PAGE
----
What Should We Say to People Wearing Fur?
During the winter of 2014, fur was everywhere, which made a bad winter even worse for people who care about animals. In urban areas, activists could easily cross paths with hundreds of fur wearers each day – leaving some of us feeling frustrated, helpless and hopeless.
So what do we say, if anything, to people wearing fur in 2015? Does saying nothing and turning a blind eye make us complicit? Author Jonathan Safran Foer once stated, “Not responding is a response – we are equally responsible for what we don’t do.”
But what is the most effective approach with fur wearers? Starting a dialog by asking if the fur is real? Shaming them with the hope that they’ll be skittish about wearing fur in the future? Any discomfort experienced by the people we address pales in comparison to the agony experienced by the animals who they are wearing.
I use several different approaches with the hope that one will emerge as the most effective. When I say, “I love your coat! I hate animals too,” some people respond by laughing nervously. One woman asked if I was being “nasty,” which opened the door to a dialog. She said she “couldn’t argue” with my points but that she also couldn’t give up her “vintage” fur. In the end, I used flattery with her in an attempt to effect change: “I’m sorry, ma’am, but a glamorous woman like you wearing fur encourages others to do the same.” (P.S. Nothing about her was glamorous).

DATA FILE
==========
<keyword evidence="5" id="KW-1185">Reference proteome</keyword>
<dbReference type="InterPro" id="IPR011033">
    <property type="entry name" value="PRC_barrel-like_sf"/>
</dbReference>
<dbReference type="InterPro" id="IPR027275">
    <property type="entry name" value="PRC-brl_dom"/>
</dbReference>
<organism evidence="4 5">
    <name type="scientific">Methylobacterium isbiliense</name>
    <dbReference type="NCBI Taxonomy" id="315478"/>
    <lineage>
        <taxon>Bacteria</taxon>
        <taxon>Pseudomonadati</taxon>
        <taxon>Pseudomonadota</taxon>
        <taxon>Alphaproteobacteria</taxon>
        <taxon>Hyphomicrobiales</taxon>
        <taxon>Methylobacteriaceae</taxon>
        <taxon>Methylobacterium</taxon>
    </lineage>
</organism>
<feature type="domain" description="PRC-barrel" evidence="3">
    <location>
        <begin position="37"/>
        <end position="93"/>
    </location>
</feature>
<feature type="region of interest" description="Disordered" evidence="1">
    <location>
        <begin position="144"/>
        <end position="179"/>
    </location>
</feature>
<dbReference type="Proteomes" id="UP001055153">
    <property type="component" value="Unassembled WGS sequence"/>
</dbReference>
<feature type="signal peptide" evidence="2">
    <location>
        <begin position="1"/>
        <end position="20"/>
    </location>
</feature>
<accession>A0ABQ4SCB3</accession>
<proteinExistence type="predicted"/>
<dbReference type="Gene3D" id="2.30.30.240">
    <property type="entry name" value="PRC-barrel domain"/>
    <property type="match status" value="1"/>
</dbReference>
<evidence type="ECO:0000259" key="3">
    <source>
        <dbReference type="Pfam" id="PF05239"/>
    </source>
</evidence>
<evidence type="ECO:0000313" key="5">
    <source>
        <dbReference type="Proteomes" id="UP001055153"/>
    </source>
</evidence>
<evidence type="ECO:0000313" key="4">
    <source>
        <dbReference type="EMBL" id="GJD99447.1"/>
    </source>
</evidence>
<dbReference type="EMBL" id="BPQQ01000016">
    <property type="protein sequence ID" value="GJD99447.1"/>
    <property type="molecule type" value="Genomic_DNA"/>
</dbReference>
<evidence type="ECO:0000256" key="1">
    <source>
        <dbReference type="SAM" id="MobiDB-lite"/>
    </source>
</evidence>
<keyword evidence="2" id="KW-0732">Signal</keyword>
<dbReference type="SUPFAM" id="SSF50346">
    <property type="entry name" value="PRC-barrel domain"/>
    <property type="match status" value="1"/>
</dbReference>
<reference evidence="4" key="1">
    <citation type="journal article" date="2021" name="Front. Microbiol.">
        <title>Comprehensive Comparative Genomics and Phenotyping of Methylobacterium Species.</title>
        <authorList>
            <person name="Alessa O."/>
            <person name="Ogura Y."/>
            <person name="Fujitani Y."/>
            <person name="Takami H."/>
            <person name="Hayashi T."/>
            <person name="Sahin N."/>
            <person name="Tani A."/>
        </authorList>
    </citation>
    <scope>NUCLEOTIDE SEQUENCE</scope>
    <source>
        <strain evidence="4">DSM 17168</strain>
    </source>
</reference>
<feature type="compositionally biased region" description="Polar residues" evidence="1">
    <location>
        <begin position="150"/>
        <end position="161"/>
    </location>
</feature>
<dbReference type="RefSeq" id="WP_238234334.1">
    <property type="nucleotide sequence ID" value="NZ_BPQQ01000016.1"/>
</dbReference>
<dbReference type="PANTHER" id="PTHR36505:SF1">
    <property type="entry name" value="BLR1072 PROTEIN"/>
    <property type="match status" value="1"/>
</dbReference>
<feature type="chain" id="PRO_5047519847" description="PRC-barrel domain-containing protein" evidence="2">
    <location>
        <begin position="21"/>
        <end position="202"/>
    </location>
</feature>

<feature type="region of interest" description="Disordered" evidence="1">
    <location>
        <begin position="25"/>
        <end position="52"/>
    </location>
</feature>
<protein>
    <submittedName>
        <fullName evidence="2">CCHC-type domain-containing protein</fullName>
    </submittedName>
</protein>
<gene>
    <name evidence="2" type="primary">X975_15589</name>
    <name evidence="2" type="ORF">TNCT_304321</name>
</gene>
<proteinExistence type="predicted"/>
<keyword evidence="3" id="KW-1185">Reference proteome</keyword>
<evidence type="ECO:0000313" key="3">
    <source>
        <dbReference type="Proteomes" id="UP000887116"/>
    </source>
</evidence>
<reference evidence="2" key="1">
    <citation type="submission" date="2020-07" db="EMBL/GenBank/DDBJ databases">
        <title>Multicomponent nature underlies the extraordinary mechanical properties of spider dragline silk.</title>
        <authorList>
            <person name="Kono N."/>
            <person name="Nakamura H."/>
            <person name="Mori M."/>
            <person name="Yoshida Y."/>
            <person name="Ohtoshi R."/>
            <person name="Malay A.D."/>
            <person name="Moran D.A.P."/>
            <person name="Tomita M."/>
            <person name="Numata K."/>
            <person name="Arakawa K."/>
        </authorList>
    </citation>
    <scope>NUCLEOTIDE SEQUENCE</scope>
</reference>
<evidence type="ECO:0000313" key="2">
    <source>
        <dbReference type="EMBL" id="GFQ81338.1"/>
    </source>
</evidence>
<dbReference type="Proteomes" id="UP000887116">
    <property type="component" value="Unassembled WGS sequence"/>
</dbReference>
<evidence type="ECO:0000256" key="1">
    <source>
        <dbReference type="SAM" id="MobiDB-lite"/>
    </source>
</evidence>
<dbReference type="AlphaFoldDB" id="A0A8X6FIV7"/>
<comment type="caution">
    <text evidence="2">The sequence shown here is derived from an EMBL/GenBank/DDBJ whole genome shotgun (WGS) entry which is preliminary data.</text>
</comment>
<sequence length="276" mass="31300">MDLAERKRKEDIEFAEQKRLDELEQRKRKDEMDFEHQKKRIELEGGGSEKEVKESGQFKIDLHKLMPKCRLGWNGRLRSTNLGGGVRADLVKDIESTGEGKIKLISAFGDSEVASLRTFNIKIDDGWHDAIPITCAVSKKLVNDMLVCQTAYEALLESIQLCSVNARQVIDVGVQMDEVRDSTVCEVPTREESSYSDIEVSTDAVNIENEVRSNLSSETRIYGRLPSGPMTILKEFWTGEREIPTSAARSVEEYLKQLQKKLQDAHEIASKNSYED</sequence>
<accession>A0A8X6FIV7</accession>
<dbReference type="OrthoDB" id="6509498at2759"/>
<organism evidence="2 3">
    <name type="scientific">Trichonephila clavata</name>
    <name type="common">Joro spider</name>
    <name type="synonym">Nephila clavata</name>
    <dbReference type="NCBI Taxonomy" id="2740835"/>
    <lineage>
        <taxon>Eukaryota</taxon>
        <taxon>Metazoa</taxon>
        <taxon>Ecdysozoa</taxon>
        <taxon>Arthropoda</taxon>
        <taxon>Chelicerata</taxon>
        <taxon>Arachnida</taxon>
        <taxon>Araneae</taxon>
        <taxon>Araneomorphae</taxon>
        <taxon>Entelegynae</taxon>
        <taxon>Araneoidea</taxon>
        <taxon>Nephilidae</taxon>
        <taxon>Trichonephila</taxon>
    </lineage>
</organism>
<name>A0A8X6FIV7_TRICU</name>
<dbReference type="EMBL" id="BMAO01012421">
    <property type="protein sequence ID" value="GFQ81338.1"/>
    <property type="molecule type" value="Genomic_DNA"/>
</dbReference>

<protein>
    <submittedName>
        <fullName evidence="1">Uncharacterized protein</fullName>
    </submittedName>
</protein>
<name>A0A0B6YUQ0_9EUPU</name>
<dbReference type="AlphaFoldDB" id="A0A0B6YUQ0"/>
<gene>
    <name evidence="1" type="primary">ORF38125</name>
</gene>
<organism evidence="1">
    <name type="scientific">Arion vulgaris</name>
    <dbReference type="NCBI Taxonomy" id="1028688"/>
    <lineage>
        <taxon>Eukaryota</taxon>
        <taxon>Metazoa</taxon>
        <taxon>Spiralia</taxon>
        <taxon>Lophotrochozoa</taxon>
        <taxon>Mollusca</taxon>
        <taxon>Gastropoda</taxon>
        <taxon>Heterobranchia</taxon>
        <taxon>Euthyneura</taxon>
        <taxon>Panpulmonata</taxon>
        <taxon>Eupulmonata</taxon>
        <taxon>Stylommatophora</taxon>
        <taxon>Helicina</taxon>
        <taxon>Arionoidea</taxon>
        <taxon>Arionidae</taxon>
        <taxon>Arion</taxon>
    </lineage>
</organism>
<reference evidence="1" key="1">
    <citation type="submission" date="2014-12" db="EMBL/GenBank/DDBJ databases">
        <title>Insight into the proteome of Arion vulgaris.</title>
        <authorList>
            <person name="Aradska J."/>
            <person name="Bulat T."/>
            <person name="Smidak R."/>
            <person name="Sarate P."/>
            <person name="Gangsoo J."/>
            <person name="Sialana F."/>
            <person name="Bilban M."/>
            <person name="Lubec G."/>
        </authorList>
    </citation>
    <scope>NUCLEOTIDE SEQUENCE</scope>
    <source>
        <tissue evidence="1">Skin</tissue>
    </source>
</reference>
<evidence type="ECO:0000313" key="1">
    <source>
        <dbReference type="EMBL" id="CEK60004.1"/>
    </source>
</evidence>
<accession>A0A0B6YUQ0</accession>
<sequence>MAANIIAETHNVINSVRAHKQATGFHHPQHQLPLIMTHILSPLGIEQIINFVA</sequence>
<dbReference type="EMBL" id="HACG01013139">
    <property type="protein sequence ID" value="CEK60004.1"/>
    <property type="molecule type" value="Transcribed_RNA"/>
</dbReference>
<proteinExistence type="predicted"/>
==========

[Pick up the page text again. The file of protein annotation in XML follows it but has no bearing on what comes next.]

Sometimes I say, “OH MY GOD. Your coat looks just like my dog” with a nonjudgmental, matter of fact tone. Invariably, people respond with a terrified “No” as if I actually thought that they were wearing my dog. By referencing a dog, my hope is to help people connect the dots between companion animals and those used for fur.
Last winter, I placed a few “I am an asshole. I wear fur” stickers on people after “accidentally” stumbling and falling into them. “I’m so sorry! I must have tripped on something.” I need to get more of those.
PETA, which is still regarded by some as the red paint throwers, suggests a polite approach that could trigger a conversation. They’ve even created an instructional video:
What do you do, and do you think it’s effective?